Calendar An icon of a desk calendar. Cancel An icon of a circle with a diagonal line across. Caret An icon of a block arrow pointing to the right. Email An icon of a paper envelope. Facebook An icon of the Facebook "f" mark. Google An icon of the Google "G" mark. Linked In An icon of the Linked In "in" mark. Logout An icon representing logout. Profile An icon that resembles human head and shoulders. Telephone An icon of a traditional telephone receiver. Tick An icon of a tick mark. Is Public An icon of a human eye and eyelashes. Is Not Public An icon of a human eye and eyelashes with a diagonal line through it. Pause Icon A two-lined pause icon for stopping interactions. Quote Mark A opening quote mark. Quote Mark A closing quote mark. Arrow An icon of an arrow. Folder An icon of a paper folder. Breaking An icon of an exclamation mark on a circular background. Camera An icon of a digital camera. Caret An icon of a caret arrow. Clock An icon of a clock face. Close An icon of the an X shape. Close Icon An icon used to represent where to interact to collapse or dismiss a component Comment An icon of a speech bubble. Comments An icon of a speech bubble, denoting user comments. Ellipsis An icon of 3 horizontal dots. Envelope An icon of a paper envelope. Facebook An icon of a facebook f logo. Camera An icon of a digital camera. Home An icon of a house. Instagram An icon of the Instagram logo. LinkedIn An icon of the LinkedIn logo. Magnifying Glass An icon of a magnifying glass. Search Icon A magnifying glass icon that is used to represent the function of searching. Menu An icon of 3 horizontal lines. Hamburger Menu Icon An icon used to represent a collapsed menu. Next An icon of an arrow pointing to the right. Notice An explanation mark centred inside a circle. Previous An icon of an arrow pointing to the left. Rating An icon of a star. Tag An icon of a tag. Twitter An icon of the Twitter logo. Video Camera An icon of a video camera shape. Speech Bubble Icon A icon displaying a speech bubble WhatsApp An icon of the WhatsApp logo. Information An icon of an information logo. Plus A mathematical 'plus' symbol. Duration An icon indicating Time. Success Tick An icon of a green tick. Success Tick Timeout An icon of a greyed out success tick. Loading Spinner An icon of a loading spinner.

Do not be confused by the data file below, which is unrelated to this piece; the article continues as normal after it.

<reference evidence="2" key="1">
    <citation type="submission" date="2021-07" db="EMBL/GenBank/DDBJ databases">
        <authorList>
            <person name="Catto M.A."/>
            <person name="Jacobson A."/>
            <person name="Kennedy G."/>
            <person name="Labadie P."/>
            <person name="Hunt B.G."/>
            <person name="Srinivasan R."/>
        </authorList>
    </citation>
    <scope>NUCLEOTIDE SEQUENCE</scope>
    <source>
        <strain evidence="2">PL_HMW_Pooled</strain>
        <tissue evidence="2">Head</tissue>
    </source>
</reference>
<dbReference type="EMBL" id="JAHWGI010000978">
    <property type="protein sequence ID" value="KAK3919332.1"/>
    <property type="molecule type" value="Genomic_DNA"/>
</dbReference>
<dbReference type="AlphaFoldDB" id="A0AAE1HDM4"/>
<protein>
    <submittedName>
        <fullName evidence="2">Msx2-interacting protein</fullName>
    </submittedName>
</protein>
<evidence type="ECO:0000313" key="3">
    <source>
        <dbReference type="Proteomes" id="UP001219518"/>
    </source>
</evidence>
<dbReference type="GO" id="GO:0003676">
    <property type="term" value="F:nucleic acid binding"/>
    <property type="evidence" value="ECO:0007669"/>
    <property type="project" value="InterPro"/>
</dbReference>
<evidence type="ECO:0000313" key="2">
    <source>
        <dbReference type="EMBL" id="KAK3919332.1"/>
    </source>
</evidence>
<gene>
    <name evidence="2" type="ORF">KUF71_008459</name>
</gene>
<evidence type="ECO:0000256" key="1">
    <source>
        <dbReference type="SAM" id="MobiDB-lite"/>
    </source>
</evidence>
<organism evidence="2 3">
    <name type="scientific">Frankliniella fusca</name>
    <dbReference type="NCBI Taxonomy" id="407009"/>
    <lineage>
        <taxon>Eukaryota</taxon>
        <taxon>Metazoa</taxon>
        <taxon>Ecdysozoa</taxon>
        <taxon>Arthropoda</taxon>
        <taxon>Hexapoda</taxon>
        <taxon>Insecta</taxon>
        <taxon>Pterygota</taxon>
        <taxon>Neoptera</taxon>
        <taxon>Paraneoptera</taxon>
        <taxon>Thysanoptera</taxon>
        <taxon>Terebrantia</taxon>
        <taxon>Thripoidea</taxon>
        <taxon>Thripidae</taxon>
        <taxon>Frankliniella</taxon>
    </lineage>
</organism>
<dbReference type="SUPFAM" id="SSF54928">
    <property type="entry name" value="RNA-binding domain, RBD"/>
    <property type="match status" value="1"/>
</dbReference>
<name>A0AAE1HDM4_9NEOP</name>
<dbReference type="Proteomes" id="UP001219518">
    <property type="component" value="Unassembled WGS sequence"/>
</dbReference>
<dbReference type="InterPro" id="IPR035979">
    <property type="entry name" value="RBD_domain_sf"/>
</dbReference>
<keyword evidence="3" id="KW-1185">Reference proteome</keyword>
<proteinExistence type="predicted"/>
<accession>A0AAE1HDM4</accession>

Plans submitted which would bring world’s first rewilding centre to Glenmoriston estate

An artists impression of what the Dundreggan Rewilding Centre will look like.
An artists impression of what the Dundreggan Rewilding Centre will look like.

A planning application has been submitted for the world’s first rewilding centre, situated in the Highlands.

The application, which was submitted to Highland Council on June 22 by Trees for Life, would transform part of the 10,000-acre Dundreggan Estate, providing a visitor attraction and boosting the local job market.

Trees for Life says the design for the  sitenear Glenmoriston has been inspired by wild native forests and the natural and cultural heritage of the Highlands.

The centre will be created at the 10,000-acre Dundreggan estate, near Glenmoriston

The conservation charity anticipates more than 50,000 visitors annually.

The new venture is also expected to create 15 new jobs.

Steve Micklewright, Trees for Life’s chief executive, said: “Dundreggan Rewilding Centre will be a place for people from all walks of life to rewild themselves by exploring and enjoying a remarkable wild landscape in a beautiful Highland glen, and to spend time learning about the area’s unique wildlife and inspiring Gaelic history.”

As part of the “gateway to the forest and wild outdoors”, a 20-bed accommodation space is to be constructed on the site of the original lodge which will enable longer stays at the estate, including space for students and researchers.

Accessible trails and adventurous walking routes will be constructed alongside family-friendly activities to encourage learning, with a forest play area and wildlife pond.

More family-friendly activities, such as clay squirrel making will be offered at Dundreggan

The estate, which lies by Loch Ness, is home to over 4,000 plant and animal species.

Douglas Gilbert, operations manager, said: “It is really exciting to get to this stage. It is an initiative which will be good news both for wildlife as well as people.

“We hope this will inspire visitors to engage with nature and find out more about wildlife and rewilding.”

Highland Council granted planning permission in principle for the centre in April 2019 with construction expected begin in early 2021.

Funding is still being sought to ensure the schedule of works can be maintained, however, £2 million has already been generated through grants from the National Lottery Heritage Fund, Scottish Natural Heritage’s Natural and Cultural Heritage Fund, as well as the European Regional Development Fund.

The centre is expected to open in 2022.

Already a subscriber? Sign in

[[title]]

[[text]]